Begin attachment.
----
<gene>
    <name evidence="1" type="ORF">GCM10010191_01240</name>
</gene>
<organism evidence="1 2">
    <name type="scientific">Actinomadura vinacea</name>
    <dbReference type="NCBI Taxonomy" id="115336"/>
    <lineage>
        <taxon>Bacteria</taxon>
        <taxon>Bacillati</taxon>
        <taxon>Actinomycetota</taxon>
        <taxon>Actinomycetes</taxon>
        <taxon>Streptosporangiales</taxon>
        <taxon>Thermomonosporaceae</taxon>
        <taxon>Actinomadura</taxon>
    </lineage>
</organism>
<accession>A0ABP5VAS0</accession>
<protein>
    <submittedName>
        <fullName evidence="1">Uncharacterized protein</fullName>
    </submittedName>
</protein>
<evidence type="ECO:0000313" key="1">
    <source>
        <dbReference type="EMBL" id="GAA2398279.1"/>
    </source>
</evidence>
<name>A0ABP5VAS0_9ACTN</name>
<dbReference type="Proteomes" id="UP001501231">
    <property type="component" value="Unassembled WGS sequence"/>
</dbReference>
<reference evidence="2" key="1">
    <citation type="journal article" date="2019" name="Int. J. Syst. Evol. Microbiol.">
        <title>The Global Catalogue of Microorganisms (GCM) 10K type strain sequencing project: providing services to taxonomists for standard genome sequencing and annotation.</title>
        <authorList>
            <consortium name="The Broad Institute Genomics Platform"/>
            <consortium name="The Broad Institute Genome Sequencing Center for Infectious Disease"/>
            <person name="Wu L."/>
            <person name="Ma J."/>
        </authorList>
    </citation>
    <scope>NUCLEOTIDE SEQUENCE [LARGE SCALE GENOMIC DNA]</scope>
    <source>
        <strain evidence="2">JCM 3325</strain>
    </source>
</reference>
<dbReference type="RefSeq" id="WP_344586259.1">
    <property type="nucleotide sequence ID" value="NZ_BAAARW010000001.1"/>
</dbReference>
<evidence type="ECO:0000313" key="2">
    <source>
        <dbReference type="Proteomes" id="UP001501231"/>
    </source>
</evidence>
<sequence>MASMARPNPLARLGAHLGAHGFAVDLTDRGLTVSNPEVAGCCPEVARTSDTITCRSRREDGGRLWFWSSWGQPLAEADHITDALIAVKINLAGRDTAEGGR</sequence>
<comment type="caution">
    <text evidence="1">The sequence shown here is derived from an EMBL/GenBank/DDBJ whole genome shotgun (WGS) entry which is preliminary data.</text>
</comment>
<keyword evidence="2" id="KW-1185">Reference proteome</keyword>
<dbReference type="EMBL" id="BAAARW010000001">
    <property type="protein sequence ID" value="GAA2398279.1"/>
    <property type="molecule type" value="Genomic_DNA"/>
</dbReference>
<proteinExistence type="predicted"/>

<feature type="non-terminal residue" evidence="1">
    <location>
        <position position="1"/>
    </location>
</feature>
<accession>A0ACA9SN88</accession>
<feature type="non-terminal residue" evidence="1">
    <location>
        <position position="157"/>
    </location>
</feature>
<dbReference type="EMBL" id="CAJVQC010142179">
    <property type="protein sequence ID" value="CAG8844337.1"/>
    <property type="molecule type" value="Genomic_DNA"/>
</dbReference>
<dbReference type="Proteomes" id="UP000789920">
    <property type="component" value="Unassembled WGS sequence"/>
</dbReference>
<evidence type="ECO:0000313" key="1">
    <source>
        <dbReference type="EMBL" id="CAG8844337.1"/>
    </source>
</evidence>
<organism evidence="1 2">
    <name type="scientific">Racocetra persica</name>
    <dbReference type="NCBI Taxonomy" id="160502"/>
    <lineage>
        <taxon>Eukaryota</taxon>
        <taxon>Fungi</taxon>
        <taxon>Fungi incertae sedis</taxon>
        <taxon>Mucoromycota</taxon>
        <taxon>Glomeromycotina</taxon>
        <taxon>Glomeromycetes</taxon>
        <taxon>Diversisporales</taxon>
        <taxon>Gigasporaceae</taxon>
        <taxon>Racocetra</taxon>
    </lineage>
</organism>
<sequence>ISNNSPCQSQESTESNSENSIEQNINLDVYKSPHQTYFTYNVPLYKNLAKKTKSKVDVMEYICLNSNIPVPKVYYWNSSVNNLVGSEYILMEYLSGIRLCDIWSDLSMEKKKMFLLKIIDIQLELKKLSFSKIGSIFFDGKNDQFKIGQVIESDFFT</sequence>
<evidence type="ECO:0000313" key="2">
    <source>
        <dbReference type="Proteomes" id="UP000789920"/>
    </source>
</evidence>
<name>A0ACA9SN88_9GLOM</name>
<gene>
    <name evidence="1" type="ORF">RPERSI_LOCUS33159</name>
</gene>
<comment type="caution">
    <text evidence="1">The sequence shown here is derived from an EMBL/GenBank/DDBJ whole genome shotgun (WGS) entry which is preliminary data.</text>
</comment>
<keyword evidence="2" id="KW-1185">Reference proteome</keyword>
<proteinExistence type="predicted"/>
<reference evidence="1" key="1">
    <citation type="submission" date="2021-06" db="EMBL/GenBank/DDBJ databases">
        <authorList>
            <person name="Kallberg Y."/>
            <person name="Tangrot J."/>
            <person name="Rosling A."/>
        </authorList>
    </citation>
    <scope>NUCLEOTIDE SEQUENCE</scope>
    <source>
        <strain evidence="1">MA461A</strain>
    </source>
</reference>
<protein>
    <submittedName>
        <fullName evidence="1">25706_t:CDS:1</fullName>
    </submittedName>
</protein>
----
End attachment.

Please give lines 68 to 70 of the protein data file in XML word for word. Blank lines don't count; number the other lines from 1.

    </location>
</feature>
<accession>A0ACA9SN88</accession>